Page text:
Menat with Incised Decoration
Egyptian, Classical, Ancient Near Eastern Art
Late Period (probably)
8 5/16 x 4 3/16 x 1 5/8 in. (21.1 x 10.7 x 4.2 cm) (show scale)
di ankh; Djed medew (in) Aset
This item is not on view
Charles Edwin Wilbour Fund
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Menat with Incised Decoration, 664-30 B.C.E. Bronze, 8 5/16 x 4 3/16 x 1 5/8 in. (21.1 x 10.7 x 4.2 cm). Brooklyn Museum, Charles Edwin Wilbour Fund, 37.1586E. Creative Commons-BY (Photo: Brooklyn Museum, 37.1586E_NegA_glass_bw.jpg)
overall, 37.1586E_NegA_glass_bw.jpg. Brooklyn Museum photograph
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Over life-size bronze menat. The front surface is decorated in the following manner. Two uraei-the one to the left wearing the red crown and the one to the right wearing the white crown-flank the upper portion of the menat. This part of the menat is decorated with a representation of a frieze of uraei below which is a figure of a goddess, wearing cow’s horns and solar disk, nursing a young nude king (or Horus) wearing the double crown. Flanking this central scene are papyrus columns. Behind the goddess is written di ankh: before her is Djed medew (in) Aset. This decoration is mainly executed in incised lines. The sunk disk atop Isis’ head, however is treated as a circular line in sunk relief. Also sunk below the surface are the disk of the winged disk below the frieze of uraei, the circular forms from which the papyrus columns rise, and the central portions of the umbels of those two columns. These areas may have been meant to receive inlays; and the sunken portion of the support of one of the columns has some metal sunk into it. This is silver in color, but it is not certain that it is ancient.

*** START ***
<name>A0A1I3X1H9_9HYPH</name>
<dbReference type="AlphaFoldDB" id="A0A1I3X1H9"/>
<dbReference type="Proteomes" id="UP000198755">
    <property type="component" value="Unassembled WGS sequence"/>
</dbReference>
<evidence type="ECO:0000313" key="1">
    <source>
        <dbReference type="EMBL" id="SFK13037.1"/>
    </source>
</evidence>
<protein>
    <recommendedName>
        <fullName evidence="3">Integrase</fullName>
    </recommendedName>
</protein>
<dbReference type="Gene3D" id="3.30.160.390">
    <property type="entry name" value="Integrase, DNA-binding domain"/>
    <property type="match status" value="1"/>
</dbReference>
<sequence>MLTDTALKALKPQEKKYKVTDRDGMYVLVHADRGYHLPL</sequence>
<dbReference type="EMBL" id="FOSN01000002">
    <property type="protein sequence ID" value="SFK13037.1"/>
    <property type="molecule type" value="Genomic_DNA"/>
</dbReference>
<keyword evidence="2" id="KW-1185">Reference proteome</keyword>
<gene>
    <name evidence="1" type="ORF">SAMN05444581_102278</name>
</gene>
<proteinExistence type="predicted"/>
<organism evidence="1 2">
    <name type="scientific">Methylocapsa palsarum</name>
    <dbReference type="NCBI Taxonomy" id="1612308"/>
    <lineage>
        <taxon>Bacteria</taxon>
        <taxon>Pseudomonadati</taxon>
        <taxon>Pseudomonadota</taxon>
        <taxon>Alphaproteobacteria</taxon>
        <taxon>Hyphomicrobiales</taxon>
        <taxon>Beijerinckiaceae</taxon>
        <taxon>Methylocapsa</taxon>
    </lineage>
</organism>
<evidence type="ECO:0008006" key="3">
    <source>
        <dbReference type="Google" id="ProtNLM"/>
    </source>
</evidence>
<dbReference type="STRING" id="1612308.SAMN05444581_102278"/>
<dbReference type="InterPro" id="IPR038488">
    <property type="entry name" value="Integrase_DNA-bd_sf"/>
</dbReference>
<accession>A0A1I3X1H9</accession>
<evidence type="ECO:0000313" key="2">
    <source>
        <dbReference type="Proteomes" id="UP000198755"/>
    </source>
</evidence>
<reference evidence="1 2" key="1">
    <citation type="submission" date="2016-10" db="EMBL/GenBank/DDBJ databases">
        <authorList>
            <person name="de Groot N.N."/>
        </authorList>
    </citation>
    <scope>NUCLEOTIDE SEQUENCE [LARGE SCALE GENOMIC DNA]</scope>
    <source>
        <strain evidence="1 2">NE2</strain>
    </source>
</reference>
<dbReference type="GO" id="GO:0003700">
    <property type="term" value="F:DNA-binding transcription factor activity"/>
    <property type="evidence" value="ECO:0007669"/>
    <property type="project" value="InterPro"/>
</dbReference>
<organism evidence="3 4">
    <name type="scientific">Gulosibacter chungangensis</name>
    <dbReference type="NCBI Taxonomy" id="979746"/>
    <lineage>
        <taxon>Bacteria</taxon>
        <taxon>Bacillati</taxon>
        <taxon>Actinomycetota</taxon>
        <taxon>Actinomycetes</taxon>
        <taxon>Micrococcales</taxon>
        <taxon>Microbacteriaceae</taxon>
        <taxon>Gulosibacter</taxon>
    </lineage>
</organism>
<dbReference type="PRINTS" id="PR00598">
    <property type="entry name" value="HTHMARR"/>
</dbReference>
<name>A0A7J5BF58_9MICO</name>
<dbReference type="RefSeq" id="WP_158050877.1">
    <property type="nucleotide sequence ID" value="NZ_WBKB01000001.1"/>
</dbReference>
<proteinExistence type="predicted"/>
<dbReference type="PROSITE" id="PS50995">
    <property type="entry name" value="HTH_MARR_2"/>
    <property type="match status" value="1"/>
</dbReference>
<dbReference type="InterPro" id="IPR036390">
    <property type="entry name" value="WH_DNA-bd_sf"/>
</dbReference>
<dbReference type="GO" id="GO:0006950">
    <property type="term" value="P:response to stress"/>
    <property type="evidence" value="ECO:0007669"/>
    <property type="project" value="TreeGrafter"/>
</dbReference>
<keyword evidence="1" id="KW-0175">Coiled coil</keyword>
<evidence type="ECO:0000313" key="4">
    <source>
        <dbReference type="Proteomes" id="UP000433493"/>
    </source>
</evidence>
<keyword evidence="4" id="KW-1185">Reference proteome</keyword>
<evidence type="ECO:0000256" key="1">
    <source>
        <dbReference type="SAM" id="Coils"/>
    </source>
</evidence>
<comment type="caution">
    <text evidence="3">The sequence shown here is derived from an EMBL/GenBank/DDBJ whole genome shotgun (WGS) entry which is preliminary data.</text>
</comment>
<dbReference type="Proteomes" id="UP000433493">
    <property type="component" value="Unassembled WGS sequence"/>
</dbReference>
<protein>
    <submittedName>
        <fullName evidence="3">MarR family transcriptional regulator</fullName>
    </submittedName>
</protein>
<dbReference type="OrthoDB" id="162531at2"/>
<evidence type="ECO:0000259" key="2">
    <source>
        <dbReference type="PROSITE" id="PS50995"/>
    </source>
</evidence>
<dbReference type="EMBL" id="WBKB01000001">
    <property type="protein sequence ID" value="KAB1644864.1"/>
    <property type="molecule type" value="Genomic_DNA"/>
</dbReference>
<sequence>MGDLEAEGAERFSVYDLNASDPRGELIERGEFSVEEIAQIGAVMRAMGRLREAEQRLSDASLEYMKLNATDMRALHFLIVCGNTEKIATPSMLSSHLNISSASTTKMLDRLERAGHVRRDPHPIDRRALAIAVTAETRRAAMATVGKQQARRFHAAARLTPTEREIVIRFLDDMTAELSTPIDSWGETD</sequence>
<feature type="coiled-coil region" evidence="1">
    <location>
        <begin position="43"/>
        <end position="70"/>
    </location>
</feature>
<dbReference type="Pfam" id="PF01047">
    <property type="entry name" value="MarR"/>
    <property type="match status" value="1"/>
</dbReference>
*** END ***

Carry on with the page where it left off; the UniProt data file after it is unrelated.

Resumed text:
The lower portion of the menat, oval in shape, is decorated in the following manner. Within a border of groups of three incised lines alternating with single and sunken small circles (insets?) in a representation of a falcon, wearing the double crown with uraeus. The falcon strides atop a serpent and is set against a clump of papyrus. This representation is executed in incised lines; but the falcon’s eye is a hollow as if it were meant to receive an inlay. The rear surface is plain except for a thick median rib. The entire piece curves convexly toward the front. Projecting out towards the rear at the top are two eyelets.
Condition: Dark patina in spots. Lower portion of menat is chipped.
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